by Arnau Hervera, Sergi Leánez, Roger Negrete, Roberto Motterlini, Olga Pol
Carbon monoxide (CO) synthesized by heme oxygenase 1 (HO-1) exerts antinociceptive effects during inflammation but its role during neuropathic pain remains unknown. Our objective is to investigate the exact contribution of CO derived from HO-1 in the modulation of neuropathic pain and the mechanisms implicated. Methodology/Principal Findings
We evaluated the antiallodynic and antihyperalgesic effects of CO following sciatic nerve injury in wild type (WT) or inducible nitric oxide synthase knockout (NOS2-KO) mice using two carbon monoxide-releasing molecules (CORM-2 and CORM-3) and an HO-1 inducer (cobalt protoporphyrin IX, CoPP) daily administered from days 10 to 20 after injury. The effects of CORM-2 and CoPP on the expression of HO-1, heme oxygenase 2 (HO-2), neuronal nitric oxide synthase (NOS1) and NOS2 as well as a microglial marker (CD11b/c) were also assessed at day 20 after surgery in WT and NOS2-KO mice. In WT mice, the main neuropathic pain symptoms induced by nerve injury were significantly reduced in a time-dependent manner by treatment with CO-RMs or CoPP. Both CORM-2 and CoPP treatments increased HO-1 expression in WT mice, but only CoPP stimulated HO-1 in NOS2-KO animals. The increased expression of HO-2 induced by nerve injury in WT, but not in NOS2-KO mice, remains unaltered by CORM-2 or CoPP treatments. In contrast, the over-expression of CD11b/c, NOS1 and NOS2 induced by nerve injury in WT, but not in NOS2-KO mice, were significantly decreased by both CORM-2 and CoPP treatments. These data indicate that CO alleviates neuropathic pain through the reduction of spinal microglial activation and NOS1/NOS2 over-expression. Conclusions/Significance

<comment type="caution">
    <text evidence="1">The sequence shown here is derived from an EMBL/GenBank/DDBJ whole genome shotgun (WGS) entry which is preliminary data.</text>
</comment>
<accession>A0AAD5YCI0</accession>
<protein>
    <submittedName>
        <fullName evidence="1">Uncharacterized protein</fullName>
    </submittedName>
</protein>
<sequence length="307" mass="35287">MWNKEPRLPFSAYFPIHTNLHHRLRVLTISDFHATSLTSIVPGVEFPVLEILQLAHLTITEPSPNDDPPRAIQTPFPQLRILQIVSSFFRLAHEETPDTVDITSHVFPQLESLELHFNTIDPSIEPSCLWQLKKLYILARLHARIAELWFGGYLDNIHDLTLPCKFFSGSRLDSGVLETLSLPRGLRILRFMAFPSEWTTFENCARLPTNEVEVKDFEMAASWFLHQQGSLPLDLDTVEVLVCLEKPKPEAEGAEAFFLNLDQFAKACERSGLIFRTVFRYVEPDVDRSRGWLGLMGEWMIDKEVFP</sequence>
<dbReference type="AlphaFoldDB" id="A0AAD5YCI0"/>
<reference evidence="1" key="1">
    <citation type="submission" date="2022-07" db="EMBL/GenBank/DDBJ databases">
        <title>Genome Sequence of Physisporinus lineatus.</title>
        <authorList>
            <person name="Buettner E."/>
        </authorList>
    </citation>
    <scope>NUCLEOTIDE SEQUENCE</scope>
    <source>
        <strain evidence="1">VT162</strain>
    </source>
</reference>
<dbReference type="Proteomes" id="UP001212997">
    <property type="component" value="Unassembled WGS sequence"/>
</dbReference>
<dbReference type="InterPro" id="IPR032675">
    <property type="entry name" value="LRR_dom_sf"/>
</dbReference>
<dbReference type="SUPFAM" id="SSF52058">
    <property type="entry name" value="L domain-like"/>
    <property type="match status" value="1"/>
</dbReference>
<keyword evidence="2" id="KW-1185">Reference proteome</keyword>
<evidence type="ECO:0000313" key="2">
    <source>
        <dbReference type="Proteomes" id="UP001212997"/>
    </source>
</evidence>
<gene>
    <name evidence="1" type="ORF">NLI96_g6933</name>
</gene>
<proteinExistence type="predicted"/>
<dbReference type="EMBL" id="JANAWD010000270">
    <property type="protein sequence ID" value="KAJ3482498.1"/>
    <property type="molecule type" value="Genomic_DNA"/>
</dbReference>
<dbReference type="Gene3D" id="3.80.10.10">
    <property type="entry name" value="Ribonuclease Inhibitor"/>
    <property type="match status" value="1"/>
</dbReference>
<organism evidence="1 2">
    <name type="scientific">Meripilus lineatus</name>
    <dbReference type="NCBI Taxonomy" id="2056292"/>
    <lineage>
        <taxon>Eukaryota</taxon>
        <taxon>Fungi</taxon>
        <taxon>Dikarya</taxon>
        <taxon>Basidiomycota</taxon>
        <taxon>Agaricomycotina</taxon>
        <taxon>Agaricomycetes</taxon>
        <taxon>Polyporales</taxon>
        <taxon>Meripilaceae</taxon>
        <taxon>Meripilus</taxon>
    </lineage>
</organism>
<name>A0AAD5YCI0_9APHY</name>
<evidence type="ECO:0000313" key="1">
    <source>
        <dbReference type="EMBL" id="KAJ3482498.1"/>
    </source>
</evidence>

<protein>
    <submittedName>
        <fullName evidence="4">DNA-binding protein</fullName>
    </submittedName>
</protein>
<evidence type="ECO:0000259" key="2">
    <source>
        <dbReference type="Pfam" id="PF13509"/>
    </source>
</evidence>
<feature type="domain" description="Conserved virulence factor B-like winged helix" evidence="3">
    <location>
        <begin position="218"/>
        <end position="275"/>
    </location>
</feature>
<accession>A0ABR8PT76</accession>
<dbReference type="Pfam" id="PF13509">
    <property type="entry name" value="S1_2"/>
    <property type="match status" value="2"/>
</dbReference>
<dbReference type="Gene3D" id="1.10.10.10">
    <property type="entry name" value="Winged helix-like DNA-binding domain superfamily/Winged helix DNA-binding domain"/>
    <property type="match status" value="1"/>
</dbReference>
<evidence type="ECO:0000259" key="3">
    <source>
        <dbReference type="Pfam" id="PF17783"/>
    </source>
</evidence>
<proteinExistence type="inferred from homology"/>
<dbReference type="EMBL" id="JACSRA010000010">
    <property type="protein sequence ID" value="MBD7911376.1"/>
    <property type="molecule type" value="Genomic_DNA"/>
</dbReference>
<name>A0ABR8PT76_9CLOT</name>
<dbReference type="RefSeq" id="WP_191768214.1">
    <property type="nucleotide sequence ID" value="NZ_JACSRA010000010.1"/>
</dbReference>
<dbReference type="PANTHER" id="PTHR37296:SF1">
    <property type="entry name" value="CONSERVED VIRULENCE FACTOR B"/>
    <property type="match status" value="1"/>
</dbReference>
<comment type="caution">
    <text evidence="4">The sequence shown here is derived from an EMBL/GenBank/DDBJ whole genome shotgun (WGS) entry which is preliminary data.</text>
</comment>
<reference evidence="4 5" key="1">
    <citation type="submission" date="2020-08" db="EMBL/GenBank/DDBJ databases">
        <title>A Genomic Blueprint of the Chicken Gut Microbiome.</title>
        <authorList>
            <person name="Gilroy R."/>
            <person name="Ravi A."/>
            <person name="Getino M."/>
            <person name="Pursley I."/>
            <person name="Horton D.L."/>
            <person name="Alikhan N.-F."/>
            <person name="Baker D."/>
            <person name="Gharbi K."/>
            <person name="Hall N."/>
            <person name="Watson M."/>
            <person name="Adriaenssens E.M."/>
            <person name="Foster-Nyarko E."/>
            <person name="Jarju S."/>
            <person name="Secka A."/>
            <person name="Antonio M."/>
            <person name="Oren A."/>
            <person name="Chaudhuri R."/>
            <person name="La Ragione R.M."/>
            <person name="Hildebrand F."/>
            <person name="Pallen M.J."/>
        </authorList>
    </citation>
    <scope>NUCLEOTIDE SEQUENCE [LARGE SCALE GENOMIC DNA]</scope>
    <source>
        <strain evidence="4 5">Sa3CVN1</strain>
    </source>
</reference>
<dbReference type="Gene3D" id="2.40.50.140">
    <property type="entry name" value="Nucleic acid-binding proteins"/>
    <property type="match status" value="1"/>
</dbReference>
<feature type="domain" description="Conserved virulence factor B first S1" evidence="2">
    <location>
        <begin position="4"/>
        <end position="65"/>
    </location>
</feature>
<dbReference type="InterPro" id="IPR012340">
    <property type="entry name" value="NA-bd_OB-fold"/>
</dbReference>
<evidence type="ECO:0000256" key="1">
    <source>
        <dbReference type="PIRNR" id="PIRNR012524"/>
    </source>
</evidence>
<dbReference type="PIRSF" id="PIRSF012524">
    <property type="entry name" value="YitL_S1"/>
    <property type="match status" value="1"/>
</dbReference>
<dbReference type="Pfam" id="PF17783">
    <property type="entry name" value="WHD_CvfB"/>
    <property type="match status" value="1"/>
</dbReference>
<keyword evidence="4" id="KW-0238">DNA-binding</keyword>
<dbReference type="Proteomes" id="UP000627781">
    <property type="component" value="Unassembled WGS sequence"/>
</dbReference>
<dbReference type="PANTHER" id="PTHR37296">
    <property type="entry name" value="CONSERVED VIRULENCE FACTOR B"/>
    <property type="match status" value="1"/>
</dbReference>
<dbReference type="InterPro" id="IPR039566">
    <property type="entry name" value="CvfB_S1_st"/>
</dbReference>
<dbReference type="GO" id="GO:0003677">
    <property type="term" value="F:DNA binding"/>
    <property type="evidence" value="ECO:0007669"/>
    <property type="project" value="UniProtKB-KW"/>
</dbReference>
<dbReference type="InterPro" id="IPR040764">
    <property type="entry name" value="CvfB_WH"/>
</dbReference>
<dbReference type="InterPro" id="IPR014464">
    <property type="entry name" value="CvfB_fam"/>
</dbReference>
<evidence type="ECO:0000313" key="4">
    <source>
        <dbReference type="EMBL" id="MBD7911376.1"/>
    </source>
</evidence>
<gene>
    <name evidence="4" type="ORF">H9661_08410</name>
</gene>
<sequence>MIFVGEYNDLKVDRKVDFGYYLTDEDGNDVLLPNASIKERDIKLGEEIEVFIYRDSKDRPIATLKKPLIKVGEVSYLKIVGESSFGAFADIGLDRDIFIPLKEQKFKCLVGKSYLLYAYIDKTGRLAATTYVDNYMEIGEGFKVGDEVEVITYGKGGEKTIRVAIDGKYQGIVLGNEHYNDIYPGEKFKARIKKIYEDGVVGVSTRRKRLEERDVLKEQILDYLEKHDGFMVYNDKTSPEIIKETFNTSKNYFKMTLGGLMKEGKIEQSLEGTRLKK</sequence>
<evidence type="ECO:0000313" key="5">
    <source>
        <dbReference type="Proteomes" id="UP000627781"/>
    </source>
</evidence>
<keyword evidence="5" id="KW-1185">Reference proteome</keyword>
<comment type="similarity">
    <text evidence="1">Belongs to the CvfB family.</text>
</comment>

This study reports that an interaction between the CO and nitric oxide (NO) systems is taking place following sciatic nerve injury and reveals that increasing the exogenous (CO-RMs) or endogenous (CoPP) production of CO may represent a novel strategy for the treatment of neuropathic pain.